On Thursday, 7 January 2015, DAS Lerner was the featured speaker on a panel sponsored by the AALS International Legal Exchange Section, with co-panelists Associate Dean for International Affairs Jeffrey Thomas (University of Missouri School of Law at Kansas City), Dean Fernando Villarreal Gonda (Faculty of Law of the University of Monterrey, Mexico), and Dean Haluk Kabaalioglu (Yeditepe University School of Law in Istanbul, Turkey). The panel was chaired by George Edwards, who is the C.M. Gray Professor of Law at Indiana University McKinney School of Law.
DAS Lerner oversees the J-1 Exchange Visitor Program (J1-EVP), in the State Department’s Bureau of Educational and Cultural Affairs (ECA). The J-1 EVP annually brings 300,000 foreign citizens to the US to study, build skills, and teach.
In her remarks, DAS Lerner explained different types of diplomacy – government to government, government to people, and people to people – and emphasized how important it is for U.S. and overseas law schools to internationalize their campuses and curricula, and to be involved in exchange programs – sending and receiving law students, faculty and staff.
DAS Lerner emphasized the J-1 EVP, and how this State Department initiative is a mechanism for law schools and their universities to create their own inbound international programs. She stressed the importance of sending law students overseas as interns to gain practical work experience in an international setting, how foreign governments increasingly seek to create special bilateral internship and other exchange mechanisms with the US, how foreign governments use the J-1 EVP to accomplish exchange goals, and how sponsors can become involved in those efforts through their participation in the EVP.
DAS Lerner discussed the U.S.-Mexico bilateral Memorandum of Understanding (MOU) on internships and the 100,000 Strong in the Americas Initiative.
Her powerpoint presentation identified numerous important statistics, and mentioned various ECA-funded programs and the State Department’s new study abroad office.
DAS Lerner holds a Juris Doctor degree (JD), is a member of the California bar, and before becoming Deputy Assistant Secretary of State was staff counsel to the Senate Foreign Relations Committee (chaired by then Senator John Kerry), where she handled human rights, refugees, migration, trafficking in persons, gender equity, international exchange and public diplomacy. Earlier, she was posted to the U.S. Embassy in Cairo, the U.S. Embassy in Baghdad, and the Regional Office in Kirkuk, where she worked on a range of issues, including trafficking in persons and congressional affairs. She was a legal and human rights advisor to the Organization of Security in Europe (OSCE) Missions in Croatia and Kosovo, handling minority and property issues, human trafficking and women’s legal rights issues, and was an OSCE long-term election supervisor in Bosnia and Croatia. She also worked as a staff attorney for the American Civil Liberties Union (ACLU) of Mississippi.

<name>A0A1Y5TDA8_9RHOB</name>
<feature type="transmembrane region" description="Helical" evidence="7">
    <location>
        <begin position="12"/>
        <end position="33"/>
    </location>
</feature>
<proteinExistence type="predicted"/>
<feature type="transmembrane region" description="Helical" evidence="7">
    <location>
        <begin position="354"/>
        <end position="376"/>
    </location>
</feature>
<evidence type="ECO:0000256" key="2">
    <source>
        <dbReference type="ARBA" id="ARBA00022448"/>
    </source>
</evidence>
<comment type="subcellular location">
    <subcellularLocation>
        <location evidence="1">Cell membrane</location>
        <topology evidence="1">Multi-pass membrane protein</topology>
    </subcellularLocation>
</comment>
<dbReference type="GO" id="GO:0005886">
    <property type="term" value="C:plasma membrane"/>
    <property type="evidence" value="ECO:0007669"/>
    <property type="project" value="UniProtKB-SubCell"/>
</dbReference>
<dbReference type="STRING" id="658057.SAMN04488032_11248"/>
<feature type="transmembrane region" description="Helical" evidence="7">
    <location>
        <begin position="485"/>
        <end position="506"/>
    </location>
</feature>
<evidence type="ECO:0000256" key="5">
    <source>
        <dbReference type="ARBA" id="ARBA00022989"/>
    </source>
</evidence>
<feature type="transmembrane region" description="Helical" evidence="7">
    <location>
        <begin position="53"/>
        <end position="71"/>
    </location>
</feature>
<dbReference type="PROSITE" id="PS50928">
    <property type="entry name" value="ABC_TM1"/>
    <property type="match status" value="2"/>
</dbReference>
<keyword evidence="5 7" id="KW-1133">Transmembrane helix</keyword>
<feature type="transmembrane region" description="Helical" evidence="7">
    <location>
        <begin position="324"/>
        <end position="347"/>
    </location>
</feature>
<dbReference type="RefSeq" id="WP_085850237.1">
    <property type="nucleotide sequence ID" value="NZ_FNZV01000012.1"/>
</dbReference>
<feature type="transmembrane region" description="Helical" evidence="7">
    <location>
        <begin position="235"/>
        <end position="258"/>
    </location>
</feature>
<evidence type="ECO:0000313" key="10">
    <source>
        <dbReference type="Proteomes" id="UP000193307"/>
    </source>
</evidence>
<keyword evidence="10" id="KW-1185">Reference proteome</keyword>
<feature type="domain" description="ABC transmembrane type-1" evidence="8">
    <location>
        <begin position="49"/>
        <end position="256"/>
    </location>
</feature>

Associate Dean for International Affairs Jeffrey Thomas from the University of Missouri-Kansas City School of Law, addressed technical aspects of law school international partnerships.
He discussed partnership documentation, partnership agreement terms, personnel, university relations and approvals, exchange structures, creative ideas for exchanges, and joint research. He distributed sample Memorandum of Understanding (MoU) and Memorandum of Agreement (MoA).
Associate Dean Thomas has been a member of the UMKC law faculty since 1993, teaching insurance law, terrorism and insurance, law and culture, introduction to American law and U.S. legal skills, and other subjects. He also administers the school’s LL.M. program for international students, and has negotiated many partnership agreements between his school and overseas institutions.
He is a J.D. graduate of the University of California at Berkeley, where he was Executive Editor of the California Law Review.
Fernando Villarreal Gonda, who is Dean of the Facultad Libre de Derecho de Monterrey, Mexico, discussed different types of International Partnership Agreements. He emphasized “diversification”, as he contends that partnerships must benefit the full range of stakeholders. He discussed challenges in maintaining partnership arrangements, with those challenges coming in various shapes and sizes.
As a representative of a non-U.S. law school, he focused on outbound perspectives (outbound to the U.S.), but he also discussed reciprocity – with students from the U.S. and elsewhere traveling to Mexico to study.
Dean Fernando holds degrees from Harvard Law School (LL.M.), the University of Monterrey, and the University Panthéon Sorbonne (Paris I). He is founding professor of the Free Law School of Monterrey, and teaches Private International Law and electives such as Customs and Trade Arbitration Law and Dispute Resolution. He is a practicing lawyer of 20 years standing, and has served as negotiator on numerous treaty and other inter-governmental consultations, and worked, for example, as Head of Dispute Resolution of the Undersecretariat for International Trade Negotiations in SECOFI, and as negotiator of the Dispute Resolution Chapter and the Model Rules of Procedure and the Code of Conduct for Panelists of the FTAs. He was involved in negotiating the Protocol on Dispute Settlement of the 1980 Montevideo Treaty, drafting reforms of the Commercial Code regarding arbitration, and negotiating the Intellectual Property Chapter of the North American Free Trade Agreement (NAFTA).
Since 2002, Haluk Kabaalioglu has been Dean and Professor of Professor of Commercial Law and the Jean Monnet Professor of EU Law of Yeditepe University, Istanbul, Turkey.
Dean Haluk spoke about a famous letter from Alfred Einstein's to Mustafa Kemal Ataturk, how many German Jewish professors took refuge in Turkey and taught at Ankara and Istanbul universities in the 1930s and 1940s, and how overseas professors contributed to the development of law in Turkey by, for example, drafting the Turkish Commercial Code.